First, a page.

A list is a data structure in Python that is a mutable, or changeable, ordered sequence of elements. Each element or value that is inside of a list is called an item. Just as strings are defined as characters between quotes, lists are defined by having values between square brackets [ ].
Lists, like arrays, are indexed starting at zero. The first element in a list is the "zero-th" element. In the example above (thank you for permission to use this image, programiz.com)  we can see also negative numbers, which are helpful if you want to select (or slice) a range of elements from a list.
The first element is in position zero, the second element is position one, and so on...
This answer on stack overflow is a superb overview of slicing:
a[start:stop:step] # items start through stop-1 step a[start:] # items start through the rest of the array a[:stop] # items from the beginning through stop-1 a[:] # a copy of the whole array
There is also the step value, which can be used with any of the above:
a[start:stop:step] # start through not past stop, by step
The key point to remember is that the :stop value represents the first value that is not in the selected slice. So, the difference between stop and start is the number of elements selected (if step is 1, the default).
The other feature is that start or stop may be a negative number, which means it counts from the end of the array instead of the beginning. So:
a[-1] # last item in the array a[-2:] # last two items in the array a[:-2] # everything except the last two items
Similarly, step may be a negative number:
a[::-1] # all items in the array, reversed a[1::-1] # the first two items, reversed a[:-3:-1] # the last two items, reversed a[-3::-1] # everything except the last two items, reversed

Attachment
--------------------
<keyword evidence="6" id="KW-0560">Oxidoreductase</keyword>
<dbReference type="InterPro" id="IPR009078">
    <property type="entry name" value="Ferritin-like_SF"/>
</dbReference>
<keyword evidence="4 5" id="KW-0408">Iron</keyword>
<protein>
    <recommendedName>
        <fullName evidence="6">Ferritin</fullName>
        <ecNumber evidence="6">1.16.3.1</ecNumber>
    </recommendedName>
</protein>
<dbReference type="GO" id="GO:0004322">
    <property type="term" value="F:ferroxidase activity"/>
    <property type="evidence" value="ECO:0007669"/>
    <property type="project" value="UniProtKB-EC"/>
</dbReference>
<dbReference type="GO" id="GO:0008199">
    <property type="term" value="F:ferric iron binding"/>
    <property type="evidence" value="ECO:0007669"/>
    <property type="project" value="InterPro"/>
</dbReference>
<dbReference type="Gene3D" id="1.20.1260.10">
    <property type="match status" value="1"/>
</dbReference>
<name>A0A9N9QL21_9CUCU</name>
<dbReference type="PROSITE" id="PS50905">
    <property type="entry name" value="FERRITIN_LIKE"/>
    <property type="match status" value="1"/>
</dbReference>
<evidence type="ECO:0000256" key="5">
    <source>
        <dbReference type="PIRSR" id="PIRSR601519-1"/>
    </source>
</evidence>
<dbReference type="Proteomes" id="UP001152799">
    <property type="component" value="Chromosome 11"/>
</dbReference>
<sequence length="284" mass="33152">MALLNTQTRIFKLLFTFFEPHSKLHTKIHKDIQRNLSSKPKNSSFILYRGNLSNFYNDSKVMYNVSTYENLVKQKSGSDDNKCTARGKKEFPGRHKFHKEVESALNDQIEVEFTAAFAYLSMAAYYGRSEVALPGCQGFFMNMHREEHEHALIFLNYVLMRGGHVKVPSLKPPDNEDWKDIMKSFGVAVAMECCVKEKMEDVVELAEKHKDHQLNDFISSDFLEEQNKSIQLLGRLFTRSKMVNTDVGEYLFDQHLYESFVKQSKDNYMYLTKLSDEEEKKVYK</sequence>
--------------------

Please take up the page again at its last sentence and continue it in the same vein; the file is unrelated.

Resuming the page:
Python is kind to the programmer if there are fewer items than you ask for. For example, if you ask for a[:-2] and a only contains one element, you get an empty list instead of an error. Sometimes you would prefer the error, so you have to be aware that this may happen.
Creating a list
# The code below creates a list named polishAnimals polishAnimals = ['Bison', 'Moose', 'Deer', 'Lynx', 'Wolf', 'Beaver', 'Otter']
Accessing a list
# If you want to print a list (kind of ugly) you can simply: print(polishAnimals) # However, it is far more common to slice into a list # The code below accesses the 2nd item in the list named 'polishAnimals' print(polishAnimals) # there is a lot more to slicing in Python.
Inserting into a list
# if we want to add onto a list (append) we could simply use the append method. The code below appends wild board onto the end of our list. polishAnimals.append('wild boar') # if we wanted to replace a certain element, we could simply overwrite it. Below we are replacing the 2nd item of our list with a new animal: polishAnimals = 'Stork'
Deleting an element from a list
# There are a few different ways to remove an element from a list. The first way is to call the remove method. # The remove method works by finding the name of an element. polishAnimals.remove('Moose') # another way to remove an element from a list is to call the pop method. Pop-ing removes an index and return the value you removed. # the line below removes the 2nd element from our list and makes it available for us to use. polishAnimals.pop(1) # we might use the pop method like this: animalsDeleted = polishAnimals.pop # we can also use the del function. del polishAnimals # to delete an entire list, call the clear method (this is only available in Python 3+ polishAnimals.clear
- Construct algorithms using pre- defined sub-programmes, one- dimensional arrays and/or collections.